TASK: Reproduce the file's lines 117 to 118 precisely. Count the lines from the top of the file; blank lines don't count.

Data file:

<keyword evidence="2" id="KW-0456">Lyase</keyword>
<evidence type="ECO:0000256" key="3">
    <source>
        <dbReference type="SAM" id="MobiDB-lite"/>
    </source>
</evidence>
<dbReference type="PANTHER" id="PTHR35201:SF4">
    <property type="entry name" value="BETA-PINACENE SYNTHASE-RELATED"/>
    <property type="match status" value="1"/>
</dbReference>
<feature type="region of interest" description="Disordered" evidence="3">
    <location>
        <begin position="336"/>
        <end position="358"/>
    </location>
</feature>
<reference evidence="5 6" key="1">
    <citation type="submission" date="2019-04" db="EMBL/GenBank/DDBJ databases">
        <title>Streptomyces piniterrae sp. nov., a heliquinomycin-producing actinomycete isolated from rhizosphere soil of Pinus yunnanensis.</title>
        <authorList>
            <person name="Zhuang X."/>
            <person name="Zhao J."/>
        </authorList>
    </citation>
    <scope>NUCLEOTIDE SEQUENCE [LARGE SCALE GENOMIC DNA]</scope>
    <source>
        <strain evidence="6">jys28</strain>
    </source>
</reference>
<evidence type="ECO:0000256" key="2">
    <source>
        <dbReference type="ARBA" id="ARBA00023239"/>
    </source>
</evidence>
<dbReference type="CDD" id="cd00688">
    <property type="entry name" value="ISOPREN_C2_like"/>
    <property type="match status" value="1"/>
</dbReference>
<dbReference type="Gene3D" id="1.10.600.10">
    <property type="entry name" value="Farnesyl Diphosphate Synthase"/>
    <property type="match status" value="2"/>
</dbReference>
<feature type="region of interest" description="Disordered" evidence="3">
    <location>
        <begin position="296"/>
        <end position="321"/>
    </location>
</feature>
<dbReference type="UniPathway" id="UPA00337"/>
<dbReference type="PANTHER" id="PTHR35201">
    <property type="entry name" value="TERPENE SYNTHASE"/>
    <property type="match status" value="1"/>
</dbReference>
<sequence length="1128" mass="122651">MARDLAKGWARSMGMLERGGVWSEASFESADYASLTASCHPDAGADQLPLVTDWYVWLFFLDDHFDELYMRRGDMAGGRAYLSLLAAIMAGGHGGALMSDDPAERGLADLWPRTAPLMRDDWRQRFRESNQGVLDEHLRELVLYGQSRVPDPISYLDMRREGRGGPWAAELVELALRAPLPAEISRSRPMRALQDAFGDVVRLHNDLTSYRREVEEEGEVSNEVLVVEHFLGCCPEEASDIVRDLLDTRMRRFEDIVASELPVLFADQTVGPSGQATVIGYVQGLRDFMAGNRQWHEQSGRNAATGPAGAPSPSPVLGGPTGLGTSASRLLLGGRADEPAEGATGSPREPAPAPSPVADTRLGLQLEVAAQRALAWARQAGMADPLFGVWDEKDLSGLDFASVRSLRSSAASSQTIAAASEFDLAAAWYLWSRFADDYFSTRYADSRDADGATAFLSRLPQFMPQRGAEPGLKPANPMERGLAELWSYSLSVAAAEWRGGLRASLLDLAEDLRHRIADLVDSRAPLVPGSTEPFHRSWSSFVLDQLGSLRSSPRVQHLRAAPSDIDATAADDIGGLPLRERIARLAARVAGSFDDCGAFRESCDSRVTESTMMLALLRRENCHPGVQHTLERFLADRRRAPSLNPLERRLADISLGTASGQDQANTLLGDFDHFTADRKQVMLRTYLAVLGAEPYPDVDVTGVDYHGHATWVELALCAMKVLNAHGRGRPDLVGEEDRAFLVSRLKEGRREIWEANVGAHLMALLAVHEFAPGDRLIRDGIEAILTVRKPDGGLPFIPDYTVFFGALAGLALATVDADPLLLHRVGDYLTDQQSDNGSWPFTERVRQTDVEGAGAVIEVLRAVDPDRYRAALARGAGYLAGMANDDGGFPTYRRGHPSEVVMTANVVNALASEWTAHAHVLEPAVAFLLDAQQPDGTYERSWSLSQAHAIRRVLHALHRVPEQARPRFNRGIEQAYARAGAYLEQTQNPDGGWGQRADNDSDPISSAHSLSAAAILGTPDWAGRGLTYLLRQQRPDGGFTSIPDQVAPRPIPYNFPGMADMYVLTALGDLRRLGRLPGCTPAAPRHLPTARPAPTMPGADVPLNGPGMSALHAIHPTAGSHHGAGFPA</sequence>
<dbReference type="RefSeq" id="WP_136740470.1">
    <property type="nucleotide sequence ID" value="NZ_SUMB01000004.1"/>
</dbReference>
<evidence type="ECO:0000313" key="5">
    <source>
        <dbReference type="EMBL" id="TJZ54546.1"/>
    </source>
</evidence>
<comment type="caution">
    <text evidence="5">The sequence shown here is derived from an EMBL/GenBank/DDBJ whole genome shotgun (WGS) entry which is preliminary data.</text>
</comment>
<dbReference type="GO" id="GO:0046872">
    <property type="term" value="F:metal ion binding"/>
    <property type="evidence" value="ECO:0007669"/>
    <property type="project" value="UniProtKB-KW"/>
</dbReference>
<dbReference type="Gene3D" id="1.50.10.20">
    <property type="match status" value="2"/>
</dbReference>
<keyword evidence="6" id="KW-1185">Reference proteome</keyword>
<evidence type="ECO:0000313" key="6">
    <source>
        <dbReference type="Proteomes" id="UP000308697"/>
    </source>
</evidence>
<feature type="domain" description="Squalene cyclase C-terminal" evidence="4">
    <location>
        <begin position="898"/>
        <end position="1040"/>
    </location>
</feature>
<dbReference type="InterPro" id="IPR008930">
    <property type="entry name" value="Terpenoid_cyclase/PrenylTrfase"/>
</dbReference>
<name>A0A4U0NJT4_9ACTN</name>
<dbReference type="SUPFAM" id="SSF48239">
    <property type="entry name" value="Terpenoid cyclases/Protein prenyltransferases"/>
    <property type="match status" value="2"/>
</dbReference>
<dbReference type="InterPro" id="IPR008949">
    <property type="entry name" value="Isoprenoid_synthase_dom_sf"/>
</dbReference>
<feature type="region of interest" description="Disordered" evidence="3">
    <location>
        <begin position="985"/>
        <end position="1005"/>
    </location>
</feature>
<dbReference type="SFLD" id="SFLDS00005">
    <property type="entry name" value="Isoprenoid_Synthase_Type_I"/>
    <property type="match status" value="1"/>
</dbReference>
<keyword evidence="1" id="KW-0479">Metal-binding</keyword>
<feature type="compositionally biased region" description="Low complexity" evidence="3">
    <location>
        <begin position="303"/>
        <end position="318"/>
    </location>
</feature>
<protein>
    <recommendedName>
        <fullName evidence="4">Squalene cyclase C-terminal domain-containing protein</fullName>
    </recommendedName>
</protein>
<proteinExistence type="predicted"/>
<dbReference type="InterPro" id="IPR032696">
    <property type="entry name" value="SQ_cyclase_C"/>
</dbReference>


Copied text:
    </recommendedName>
</protein>